Destination: Death Valley
Death Valley holds the distinction of being America’s hottest and driest national park, thanks to just two inches of annual rainfall and summer temperatures reaching as high as 134 degrees Fahrenheit. With a low point 282 feet below sea level, it’s also the lowest spot in the country, yet just a stone’s throw from Mount Whitney, the highest point in the contiguous US. Death Valley sprawls for 3.4 million acres, earning it the status of America’s largest national park outside of Alaska.
Death Valley is a truly unique place, home to sand dunes, gigantic craters, and deep canyons carved by generations of flooding. The valley’s oldest rocks are too warped by time to give scientists much of an idea of the area’s history, but are estimated to be at least 1.7 billion years old. Their younger counterparts are around 500 million years old, and indicate that the entire valley once sat at the bottom of a warm, shallow sea.
Movement during Mesozoic Era, between 250 and 65 million years ago, caused the formation of the Sierra Nevada range and led to an upsurge in volcanic activity, the long-ago predecessor of the mineral deposits we know as the Artist’s Palette. As the sea receded, inland saltwater lakes began to form, and as the water evaporated—finally disappearing during the last ice age, around 10,000 years ago—it left behind the enormous 200-square-mile field of salt deposits we see on the valley floor today.
With all these inhospitable distinctions and its violent geologic history, it would be easy to write Death Valley off as desert wasteland. Pay a visit to this incredible landscape, though, and you’ll be itching to get back.
When to Visit Death Valley
Unsurprisingly, the most important consideration for a trip to Death Valley is the season. Thanks to the park’s incredibly hot temperatures, summer visitors typically spend most of their time in air-conditioned vehicles. Trails at higher elevation are cooler than the valley itself, but still, you’ll get to see more of the park if you wait for cooler temps. Summer here is long: the park is usually too hot for all but the hardiest visitors between May and the end of October.
Fall and winter are pleasantly warm, and skies are generally clear, especially in the autumn. The park’s campgrounds open in the fall, and educational ranger programs are offered. By winter, the park has cooled off considerably, and the period between Thanksgiving and Christmas is the park’s least crowded time. It’s also perfect timing for aspiring photographers, since the snow-capped peaks up high are a great juxtaposition with the valley and salt flats, not to mention the low-angled winter lighting.
Hands down, the best time to visit Death Valley is in the spring. In addition to warm temps and sunny skies, springtime in Death Valley famously means one thing: wildflowers.
How to See the Wildflowers
It takes just-right conditions to get a perfect bloom in the valley, but when it does happen, it’s incredible. There are three ingredients for a fantastic bloom: regularly spaced rainfall during the winter and early spring, plenty of warmth from the sun, and less wind. When all of this comes together, the valley floor will be covered in pink, purple, white, and gold flowers.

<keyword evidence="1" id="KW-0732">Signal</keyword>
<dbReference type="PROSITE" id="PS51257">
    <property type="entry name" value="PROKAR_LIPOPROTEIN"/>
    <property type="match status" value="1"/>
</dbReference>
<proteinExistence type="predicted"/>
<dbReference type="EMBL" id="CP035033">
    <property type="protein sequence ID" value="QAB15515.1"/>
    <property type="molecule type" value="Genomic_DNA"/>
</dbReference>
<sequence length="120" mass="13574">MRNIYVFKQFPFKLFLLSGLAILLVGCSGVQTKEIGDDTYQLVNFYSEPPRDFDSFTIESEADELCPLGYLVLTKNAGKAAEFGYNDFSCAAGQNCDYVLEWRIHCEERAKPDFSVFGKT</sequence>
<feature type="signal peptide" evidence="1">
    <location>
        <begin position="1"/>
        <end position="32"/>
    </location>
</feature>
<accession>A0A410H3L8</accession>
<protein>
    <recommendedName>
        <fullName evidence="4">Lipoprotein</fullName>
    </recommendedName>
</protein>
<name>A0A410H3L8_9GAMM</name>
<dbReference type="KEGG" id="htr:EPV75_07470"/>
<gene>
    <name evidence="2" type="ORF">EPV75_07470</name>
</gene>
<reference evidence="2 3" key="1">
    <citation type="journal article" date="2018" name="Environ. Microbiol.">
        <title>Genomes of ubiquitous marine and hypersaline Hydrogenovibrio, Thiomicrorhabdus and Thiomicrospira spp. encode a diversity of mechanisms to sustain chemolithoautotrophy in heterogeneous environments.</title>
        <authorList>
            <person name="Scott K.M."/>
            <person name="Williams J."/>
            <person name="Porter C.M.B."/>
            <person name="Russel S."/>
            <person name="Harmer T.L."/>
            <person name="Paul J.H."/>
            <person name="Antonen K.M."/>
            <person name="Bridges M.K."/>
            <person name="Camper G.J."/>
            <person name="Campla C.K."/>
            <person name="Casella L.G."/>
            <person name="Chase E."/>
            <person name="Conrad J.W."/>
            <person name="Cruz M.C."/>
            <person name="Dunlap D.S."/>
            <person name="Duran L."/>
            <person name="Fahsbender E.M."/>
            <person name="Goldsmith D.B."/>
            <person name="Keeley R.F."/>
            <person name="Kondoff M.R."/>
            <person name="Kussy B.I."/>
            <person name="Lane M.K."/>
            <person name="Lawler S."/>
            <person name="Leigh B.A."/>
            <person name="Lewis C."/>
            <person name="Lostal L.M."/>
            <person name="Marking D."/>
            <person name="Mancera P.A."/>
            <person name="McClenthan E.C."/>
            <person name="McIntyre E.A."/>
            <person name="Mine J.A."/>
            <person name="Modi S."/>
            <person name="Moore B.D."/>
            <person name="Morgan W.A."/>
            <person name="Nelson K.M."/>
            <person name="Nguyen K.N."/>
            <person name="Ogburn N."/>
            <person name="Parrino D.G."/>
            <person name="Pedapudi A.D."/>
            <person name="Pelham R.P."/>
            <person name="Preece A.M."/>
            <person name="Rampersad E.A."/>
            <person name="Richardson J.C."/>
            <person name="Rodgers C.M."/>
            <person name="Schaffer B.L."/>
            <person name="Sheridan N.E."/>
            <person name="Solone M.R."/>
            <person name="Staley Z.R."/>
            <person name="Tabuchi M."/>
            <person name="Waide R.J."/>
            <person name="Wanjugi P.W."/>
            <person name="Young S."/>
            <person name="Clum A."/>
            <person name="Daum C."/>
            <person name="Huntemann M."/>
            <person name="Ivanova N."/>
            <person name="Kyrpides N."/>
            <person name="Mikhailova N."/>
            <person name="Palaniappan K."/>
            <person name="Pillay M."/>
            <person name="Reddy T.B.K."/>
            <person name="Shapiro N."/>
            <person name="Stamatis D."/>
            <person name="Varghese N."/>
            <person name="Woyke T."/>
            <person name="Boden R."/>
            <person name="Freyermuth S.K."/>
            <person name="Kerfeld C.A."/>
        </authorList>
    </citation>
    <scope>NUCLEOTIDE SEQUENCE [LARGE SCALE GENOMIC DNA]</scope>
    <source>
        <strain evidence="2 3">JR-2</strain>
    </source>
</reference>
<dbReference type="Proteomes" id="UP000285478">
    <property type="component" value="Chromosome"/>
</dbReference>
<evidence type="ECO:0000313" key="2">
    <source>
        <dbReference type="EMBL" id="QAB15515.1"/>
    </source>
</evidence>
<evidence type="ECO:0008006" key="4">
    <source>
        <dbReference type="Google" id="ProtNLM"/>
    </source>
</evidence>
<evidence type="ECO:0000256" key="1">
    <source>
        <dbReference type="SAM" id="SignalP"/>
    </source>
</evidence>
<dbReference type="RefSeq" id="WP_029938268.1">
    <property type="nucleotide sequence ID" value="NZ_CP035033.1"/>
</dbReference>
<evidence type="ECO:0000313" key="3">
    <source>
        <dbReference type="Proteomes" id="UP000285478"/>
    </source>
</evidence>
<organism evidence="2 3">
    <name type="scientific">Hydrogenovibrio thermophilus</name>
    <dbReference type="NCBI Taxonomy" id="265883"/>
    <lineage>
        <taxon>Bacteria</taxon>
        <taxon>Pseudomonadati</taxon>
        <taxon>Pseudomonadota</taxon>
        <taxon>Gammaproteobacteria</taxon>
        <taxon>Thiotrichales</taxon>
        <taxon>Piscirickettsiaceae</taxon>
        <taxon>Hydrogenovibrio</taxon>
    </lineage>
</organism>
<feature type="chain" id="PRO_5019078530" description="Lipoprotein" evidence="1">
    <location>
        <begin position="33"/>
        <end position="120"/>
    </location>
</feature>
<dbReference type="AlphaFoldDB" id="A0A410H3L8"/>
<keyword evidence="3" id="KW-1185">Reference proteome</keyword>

The superbloom of 2016 was more of an exception than the rule, but there are always some wildflowers in the basin. The flowers here are mostly annuals (technically ephemerals), which allows them to survive in the otherwise incredibly harsh conditions found in Death Valley. The timing of the peak blooms varies a bit depending on the elevation, but for the most part: the flowers in the lower elevations and foothills are best from mid-February to mid-April, in the canyons and higher valleys from early April to early May, and on the mountain slopes and in the woodlands from early May to mid-July. All of this, of course, depends on the previous winter’s rainfall.
This should go without saying, but keep in mind that despite the temptation, picking wildflowers in the park is prohibited—Leave No Trace is the law of the land.
What Else to Do
Once you’ve experienced the park in bloom, there’s plenty left to explore, especially if you want to take on the challenge of a lifetime. Head to the park in mid-July, when the 135-mile Badwater Ultramarathon, also known as "the world’s toughest footrace," is held. The first organized footrace took place in 1987, and just five runners completed the course that year. The course starts at 279 feet below sea level and runs all the way up to 8,360-foot Whitney Portal. The elevation gain, in combination with the easily 130-degree temperatures, means relatively few ultramarathoners have managed to finish the Badwater. (Note: You do have to both apply and qualify, so start training now for next year!)
For a less intense visit, take on one of the established hiking routes (ranging from easy walks on the flats to difficult adventures to peaks). Many visitors spend their time driving around to see the most interesting spots: Zabriskie Point (the place to go in the park for sunrise or sunset), Twenty Mule Team Canyon through the badlands, the best view of the park from 5,475-foot Dante’s View, the Mesquite Flat Sand Dunes, and the Badwater Basin.
Whatever your motivation—whether you’re visiting Death Valley for spring blooms, an ultramarathon, or something in between—this vast desert ecosystem is packed with endless adventures. Just don’t forget to bring plenty of water.
Originally written by RootsRated for Marmot.